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Belly Landing  
User currently offlineMypaks From United States of America, joined Jan 2007, 12 posts, RR: 0
Posted (9 years 2 months 2 weeks 3 days 11 hours ago) and read 2407 times:

Pakistan news paper www.dawn.com reporting the following:

Airport closed after plane makes belly landing

By Our Staff Reporter

ISLAMABAD, March 14: Islamabad Airport was closed down after a South African plane coming from Muscat made an emergency landing on Wednesday. The plane was carrying three crew members all of whom remained unhurt. The accident took place at around 7am when the special cargo plane (G-159 type) made a belly landing on runway No 30 after its wheels failed to open.

Ground emergency crew gathered around the aircraft which left black skid marks on the runway. The plane was then tugged away to the PAF base.

When the spokesman for Pakistan Air Force was contacted, he simply said: “It was a non-PAF aircraft”.

The Civil Aviation Authority (CAA) took all necessary measures for the emergency landing after the pilot informed the control tower that the plane’s front landing gear had malfunctioned.

Due to the emergency landing, the airport was closed at 7:03am and cleared at around 8:30am, the spokesman for the Civil Aviation Authority, Mubarak Shah, told Dawn.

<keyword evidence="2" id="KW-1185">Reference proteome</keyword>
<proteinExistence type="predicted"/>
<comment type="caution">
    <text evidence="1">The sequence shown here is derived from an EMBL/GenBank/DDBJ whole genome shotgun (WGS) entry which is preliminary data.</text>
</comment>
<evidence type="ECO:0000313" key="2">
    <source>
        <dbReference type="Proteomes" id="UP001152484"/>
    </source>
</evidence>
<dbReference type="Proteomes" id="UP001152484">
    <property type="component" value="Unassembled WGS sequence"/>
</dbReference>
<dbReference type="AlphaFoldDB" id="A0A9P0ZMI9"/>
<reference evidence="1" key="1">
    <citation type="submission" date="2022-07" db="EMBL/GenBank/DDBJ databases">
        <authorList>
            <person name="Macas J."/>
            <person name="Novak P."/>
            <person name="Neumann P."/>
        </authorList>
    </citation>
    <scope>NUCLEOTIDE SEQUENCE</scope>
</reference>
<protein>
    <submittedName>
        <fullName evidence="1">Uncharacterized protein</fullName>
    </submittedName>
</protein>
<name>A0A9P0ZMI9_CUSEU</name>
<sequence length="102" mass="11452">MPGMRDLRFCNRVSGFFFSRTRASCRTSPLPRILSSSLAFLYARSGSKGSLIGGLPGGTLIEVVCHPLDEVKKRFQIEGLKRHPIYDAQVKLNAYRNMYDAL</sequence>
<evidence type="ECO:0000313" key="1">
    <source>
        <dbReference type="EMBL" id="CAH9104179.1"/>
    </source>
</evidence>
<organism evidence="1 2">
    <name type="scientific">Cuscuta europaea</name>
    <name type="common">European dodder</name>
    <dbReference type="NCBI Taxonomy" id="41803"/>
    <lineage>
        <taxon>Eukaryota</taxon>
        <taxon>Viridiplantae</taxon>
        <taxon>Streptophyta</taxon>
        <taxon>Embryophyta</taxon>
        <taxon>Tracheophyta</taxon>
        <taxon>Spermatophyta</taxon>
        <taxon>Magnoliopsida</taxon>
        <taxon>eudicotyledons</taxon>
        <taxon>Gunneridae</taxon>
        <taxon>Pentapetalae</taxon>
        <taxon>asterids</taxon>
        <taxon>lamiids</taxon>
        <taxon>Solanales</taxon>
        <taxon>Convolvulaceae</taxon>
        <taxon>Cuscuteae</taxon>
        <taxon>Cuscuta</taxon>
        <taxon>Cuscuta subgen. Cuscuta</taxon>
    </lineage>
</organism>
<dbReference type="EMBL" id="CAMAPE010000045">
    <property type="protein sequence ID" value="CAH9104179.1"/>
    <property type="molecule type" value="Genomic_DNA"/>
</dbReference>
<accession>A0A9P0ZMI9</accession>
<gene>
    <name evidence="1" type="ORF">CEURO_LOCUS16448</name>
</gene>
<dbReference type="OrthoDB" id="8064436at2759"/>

One PIA flight (PK-366) coming to Islamabad from Karachi was diverted to Lahore, however, no other flight was disturbed, the spokesman said.


Are pilots trained for such emergency?
How does the AC sustain such a landing?

1 replies: All unread, jump to last
User currently offlineOly720man From United Kingdom, joined May 2004, 7154 posts, RR: 11
Reply 1, posted (9 years 2 months 2 weeks 3 days 10 hours ago) and read 2308 times:

Quoting Mypaks (Thread starter):
Are pilots trained for such emergency?

They'll train for how to prepare for such an eventuality, i.e. what buttons to press, what to turn off (fuel pumps, electrics, presumably). Not something you can train for for real.

Quoting Mypaks (Thread starter):
How does the AC sustain such a landing?

Aircraft are designed with structural hard points in the fuselage, engine nacelles, etc to support the weight of the aicraft if the wheels can't be lowered. Like the Q400 in Japan, the area around the nose undercarriage area would be stronger so it could land safely if the nose wheel failed to lower.

What happens to the props on a Gulfstream 1.... I presume they're set to a particular pitch and the engines turned off to minimise the risk of them failing or causing engine damage because they will hit the runway.

wheat and dairy can screw up your brain
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